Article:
Disparate results from two gene therapy developers are worth a mention in this week’s biotech recap.
Avalanche Biotechnologies Inc (NASDAQ:AAVL) blew up spectacularly this Monday with the release of top-line results for AV-101, a gene therapy directed at wet AMD. The study met its primary endpoint – safety – but failed to impress investors on just about every other outcome. Ideally, the gene therapy would have meaningfully reduced the number of Lucentis injections (standard of care in the setting) required to maintain vision over the course of a year, when compared to a placebo, and/or improve vision relative to the comparator.
Not so. Patients receiving AV-101 on top of standard of care needed, at the median, just 2 fewer injections than patients receiving normal care. In a setting where some patients receive Lucentis every month, it’s not enough to justify adding an expensive gene therapy. And confounding the findings further, patients receiving AV-101 had their retinas thicken during the course of the study, generally a sign of worsening condition.
The results were a mess, and even management couldn’t seem to come up with anything novel to say about the data. In a conference call after the close Monday, executives essentially stuck to the company line, answering analyst questions with boilerplate “the study was positive” commentary. That didn’t help the dribbling stock, and AAVL closed the week down 62%, at $15.56.
In contrast, bluebird bio Inc (NASDAQ:BLUE) presented impressive results – yet again – from the handful of patients receiving its LentiGlobin gene therapy. Mr. Fink wrote all about the results on Monday, outlining key facets related to the first patient with Sickle Cell Disease treated: engraftment kinetics and the slow wash out of transfused Hemoglobin. Read it here.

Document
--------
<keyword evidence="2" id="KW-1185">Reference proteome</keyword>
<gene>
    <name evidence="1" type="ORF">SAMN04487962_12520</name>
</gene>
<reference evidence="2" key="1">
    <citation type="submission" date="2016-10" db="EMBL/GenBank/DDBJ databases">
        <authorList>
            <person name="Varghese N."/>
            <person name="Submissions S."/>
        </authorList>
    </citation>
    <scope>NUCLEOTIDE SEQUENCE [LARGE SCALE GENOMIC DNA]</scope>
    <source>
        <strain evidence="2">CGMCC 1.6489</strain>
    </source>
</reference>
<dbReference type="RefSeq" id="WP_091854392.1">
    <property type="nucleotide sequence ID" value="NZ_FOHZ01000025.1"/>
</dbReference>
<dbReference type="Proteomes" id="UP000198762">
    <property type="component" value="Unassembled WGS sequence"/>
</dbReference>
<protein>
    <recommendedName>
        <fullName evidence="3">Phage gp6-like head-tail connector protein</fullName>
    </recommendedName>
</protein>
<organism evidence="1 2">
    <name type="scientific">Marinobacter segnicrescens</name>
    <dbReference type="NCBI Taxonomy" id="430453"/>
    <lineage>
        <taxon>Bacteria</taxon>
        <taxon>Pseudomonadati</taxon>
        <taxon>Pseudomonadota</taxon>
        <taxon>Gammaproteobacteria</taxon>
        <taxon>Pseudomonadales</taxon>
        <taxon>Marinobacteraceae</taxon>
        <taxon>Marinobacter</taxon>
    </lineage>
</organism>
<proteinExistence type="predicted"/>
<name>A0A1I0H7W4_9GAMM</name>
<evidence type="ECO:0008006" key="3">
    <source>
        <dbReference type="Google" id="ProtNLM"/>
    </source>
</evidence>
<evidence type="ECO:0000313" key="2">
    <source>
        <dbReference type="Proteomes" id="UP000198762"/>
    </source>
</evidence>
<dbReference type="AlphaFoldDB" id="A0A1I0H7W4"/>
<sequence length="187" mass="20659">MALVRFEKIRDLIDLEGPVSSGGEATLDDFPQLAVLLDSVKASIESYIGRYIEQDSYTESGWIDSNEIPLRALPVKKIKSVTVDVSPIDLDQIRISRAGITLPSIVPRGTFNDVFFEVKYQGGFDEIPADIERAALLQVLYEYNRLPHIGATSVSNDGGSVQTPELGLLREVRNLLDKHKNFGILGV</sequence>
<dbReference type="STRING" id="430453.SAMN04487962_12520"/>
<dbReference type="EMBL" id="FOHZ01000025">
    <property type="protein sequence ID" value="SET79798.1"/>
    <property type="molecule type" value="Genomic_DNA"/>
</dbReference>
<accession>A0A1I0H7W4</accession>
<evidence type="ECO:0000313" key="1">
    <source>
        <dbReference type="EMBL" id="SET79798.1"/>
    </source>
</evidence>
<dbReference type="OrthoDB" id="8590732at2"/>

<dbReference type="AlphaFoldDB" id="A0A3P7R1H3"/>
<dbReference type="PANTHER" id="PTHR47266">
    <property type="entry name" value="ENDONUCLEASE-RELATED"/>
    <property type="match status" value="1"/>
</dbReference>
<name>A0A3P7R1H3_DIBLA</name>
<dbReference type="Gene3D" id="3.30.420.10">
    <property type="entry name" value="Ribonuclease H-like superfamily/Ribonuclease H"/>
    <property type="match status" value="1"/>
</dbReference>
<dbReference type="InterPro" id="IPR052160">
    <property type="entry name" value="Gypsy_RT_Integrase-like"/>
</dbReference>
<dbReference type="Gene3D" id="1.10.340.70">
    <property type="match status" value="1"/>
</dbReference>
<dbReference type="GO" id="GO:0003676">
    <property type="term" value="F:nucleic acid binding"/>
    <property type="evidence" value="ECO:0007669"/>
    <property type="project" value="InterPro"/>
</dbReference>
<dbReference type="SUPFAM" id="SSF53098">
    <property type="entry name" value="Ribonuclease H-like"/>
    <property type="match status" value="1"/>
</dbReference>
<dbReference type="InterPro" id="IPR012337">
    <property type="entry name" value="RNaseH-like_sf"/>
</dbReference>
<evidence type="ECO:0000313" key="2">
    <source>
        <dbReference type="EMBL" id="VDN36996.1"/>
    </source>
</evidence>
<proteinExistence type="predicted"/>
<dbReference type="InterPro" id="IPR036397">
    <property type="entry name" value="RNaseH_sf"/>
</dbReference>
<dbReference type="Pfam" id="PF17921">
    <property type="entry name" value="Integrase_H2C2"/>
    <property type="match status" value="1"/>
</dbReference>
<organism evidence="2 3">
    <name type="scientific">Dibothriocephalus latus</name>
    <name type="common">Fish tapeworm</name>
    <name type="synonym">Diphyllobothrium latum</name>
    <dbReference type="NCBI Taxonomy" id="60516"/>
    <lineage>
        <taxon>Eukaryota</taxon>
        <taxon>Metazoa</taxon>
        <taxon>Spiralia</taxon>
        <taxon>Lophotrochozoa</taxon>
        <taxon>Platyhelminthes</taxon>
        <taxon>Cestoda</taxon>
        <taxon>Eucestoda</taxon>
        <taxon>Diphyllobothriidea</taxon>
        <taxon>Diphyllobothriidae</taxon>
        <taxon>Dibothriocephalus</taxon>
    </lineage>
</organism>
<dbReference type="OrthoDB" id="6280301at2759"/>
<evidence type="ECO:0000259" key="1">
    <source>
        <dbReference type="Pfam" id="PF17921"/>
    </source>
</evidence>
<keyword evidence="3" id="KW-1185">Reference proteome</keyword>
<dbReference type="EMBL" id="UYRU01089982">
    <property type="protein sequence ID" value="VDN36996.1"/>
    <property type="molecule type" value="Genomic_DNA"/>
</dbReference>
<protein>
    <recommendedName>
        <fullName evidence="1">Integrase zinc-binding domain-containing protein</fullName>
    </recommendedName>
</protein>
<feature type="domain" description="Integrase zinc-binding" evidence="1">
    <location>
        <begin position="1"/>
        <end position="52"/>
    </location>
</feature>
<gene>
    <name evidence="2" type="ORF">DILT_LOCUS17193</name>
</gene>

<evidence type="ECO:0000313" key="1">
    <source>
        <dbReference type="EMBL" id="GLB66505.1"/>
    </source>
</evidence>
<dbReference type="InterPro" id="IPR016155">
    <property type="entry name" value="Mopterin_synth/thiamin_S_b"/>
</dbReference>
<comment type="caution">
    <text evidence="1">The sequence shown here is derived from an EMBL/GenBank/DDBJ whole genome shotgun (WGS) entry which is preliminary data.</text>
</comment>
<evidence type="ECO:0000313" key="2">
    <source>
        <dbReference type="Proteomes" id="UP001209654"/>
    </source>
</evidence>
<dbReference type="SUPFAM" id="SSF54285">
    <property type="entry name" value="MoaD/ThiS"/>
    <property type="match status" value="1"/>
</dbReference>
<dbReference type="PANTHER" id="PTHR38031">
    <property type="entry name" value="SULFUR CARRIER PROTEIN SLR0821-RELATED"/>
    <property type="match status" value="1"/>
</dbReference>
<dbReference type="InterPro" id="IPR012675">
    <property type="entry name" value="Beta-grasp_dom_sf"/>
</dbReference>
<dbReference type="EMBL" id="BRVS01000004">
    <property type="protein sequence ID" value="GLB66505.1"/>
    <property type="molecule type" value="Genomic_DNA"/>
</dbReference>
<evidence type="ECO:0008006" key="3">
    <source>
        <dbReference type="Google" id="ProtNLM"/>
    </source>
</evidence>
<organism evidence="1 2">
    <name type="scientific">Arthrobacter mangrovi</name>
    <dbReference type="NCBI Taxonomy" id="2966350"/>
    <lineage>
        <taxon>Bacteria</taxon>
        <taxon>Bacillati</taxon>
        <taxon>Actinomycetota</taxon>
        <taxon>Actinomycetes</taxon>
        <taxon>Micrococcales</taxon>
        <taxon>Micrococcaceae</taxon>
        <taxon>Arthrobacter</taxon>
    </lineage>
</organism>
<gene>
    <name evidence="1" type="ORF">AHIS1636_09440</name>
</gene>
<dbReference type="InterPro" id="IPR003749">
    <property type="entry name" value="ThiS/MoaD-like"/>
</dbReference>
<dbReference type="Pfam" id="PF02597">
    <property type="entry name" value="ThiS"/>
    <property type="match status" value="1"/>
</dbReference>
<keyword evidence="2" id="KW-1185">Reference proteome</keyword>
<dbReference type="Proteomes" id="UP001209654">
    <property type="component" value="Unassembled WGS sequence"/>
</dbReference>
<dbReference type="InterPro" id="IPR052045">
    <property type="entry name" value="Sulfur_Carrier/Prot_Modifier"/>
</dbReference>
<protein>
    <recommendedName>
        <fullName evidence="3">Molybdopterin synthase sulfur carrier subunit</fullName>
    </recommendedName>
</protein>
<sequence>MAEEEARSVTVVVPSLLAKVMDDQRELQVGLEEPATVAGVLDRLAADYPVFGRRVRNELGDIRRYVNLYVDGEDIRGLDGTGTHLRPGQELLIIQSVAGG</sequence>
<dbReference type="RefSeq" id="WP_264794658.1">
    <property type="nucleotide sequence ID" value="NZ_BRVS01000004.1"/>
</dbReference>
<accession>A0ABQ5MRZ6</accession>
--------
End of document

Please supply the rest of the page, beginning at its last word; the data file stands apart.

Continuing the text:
Mr. King has been writing about Synergy since the stock was in the $5.00 range over a year ago, reiterating the buy thesis for PropThink’s Premium members at $3.50 this spring. With the binary event having finally played out (for a double, nonetheless), the focus now shifts to a second phase 3 trial, due as soon as next month, and commercial plans for the CIC drug. Ironwood Pharma’s (IRWD) Linzess is already on the market and has been an expensive product to launch (>$200 million annually). That’s a tall order for a smaller company like Synergy, so the question remains whether Synergy can find an acquirer or a quality partner for the commercial launch in 2016/17.
The biotech sector finally took out some overhead resistance on Thursday, opening up what most traders expect is the next leg higher in the sector’s bull run. You can read about the technicals at PropThink.com.
Don’t be late to the party – Click Here to see what 4500 Wall Street Analysts say about your stocks.